“I read that too. I don’t know what to make of it, but I track all the news in the papers.” Theo tried to feign interest, but so strong was the siren’s call behind him that even the war paled in comparison.
“I heard some of our boys were headed for a point thirty miles south of Georgetown.”
“Uh-huh,” Theo grunted without making a commitment either way. “Perhaps this is why the War Office is attempting to crack down on the reporting of the news.”
Josiah laughed, and Theo allowed himself one more regretful thought. If he and Margaret had married, he would have had her liveliness and smiles. Margaret on his arm, challenging him and urging him to be better. Margaret in his bed—that was a heated thought.
There was no productivity in this fantasy, however. She was no more right for him now than she had been then. All he had ever done was disappoint her, and all she had ever done was make him frenetic. But…
He looked up and could see laughter jostling her skirts. Feel it. Taste it, even. It was like a sweet from childhood experienced in a dream, more elemental than a memory. He needed, if only for a moment, to hold her again.
“I say, Josiah, will you excuse me?” He left without waiting for a response.
Margaret, who had still been laughing, stilled, her eyes wide, when he drew up. How long had it been since they had exchanged words?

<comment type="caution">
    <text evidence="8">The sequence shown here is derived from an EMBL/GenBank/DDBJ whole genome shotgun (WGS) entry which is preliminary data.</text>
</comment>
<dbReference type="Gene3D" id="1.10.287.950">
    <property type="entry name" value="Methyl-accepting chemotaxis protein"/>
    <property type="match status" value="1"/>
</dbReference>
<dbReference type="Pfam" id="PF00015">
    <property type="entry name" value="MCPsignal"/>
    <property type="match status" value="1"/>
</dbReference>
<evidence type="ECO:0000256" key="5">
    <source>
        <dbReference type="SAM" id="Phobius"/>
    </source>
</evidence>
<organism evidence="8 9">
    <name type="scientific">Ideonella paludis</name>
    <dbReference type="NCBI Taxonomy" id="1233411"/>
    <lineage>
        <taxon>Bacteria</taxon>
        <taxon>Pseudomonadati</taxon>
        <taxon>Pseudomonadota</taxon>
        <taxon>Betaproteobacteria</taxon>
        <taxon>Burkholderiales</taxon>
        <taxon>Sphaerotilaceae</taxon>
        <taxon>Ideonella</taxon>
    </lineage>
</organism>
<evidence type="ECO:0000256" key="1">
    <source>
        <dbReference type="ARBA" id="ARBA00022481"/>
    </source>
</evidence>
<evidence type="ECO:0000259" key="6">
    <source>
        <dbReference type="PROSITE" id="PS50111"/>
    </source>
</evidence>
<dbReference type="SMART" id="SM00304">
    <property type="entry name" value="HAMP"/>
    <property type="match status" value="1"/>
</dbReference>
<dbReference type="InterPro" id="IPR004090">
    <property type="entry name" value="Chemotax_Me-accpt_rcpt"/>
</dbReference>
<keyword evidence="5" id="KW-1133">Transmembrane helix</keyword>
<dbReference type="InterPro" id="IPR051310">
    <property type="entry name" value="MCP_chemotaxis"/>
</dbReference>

She was older, yes, but not average looking. Not to him. Never to him.
Perceptive, mobile eyes surveyed him, leaving exposure in their wake. Confronted with her, he wasn’t sure if his tongue could produce speech. She rendered him vulnerable as a newborn chick. As if in court, he stood before a judge. Now he would plead for a few more moments in her presence, hoping it would produce a reminder of why precisely they couldn’t be together.
“Miss Hampton.” He bowed slightly. Stiffly. Awkwardly. He was such a fool.
“Mr. Ward, this…is a surprise.” The huskiness of her voice—did he imagine it?—stoked the desire that he had plagued him for several minutes.
“One that’s long overdue, I fear.” His generic compliment was met with a long, awkward silence. This was why he avoided dances. And women. He offered another wan, chivalric statement, hoping to aid things along. “Will you introduce me to your charming companions?”
Her lips quirked, stifling a scowl perhaps, as she did so. Her students were pretty girls, no doubt, but he was only interested in Margaret. He hardly took his eyes from hers as he offered the expected niceties to the girls.
Turning to Margaret, he asked, “Miss Hampton, are you engaged for the opening waltz?” An abrupt transition, he feared, but what was the use in pretending this wasn’t his aim?
She blinked once and then again. “I am not.”
“Will you do me the honor?”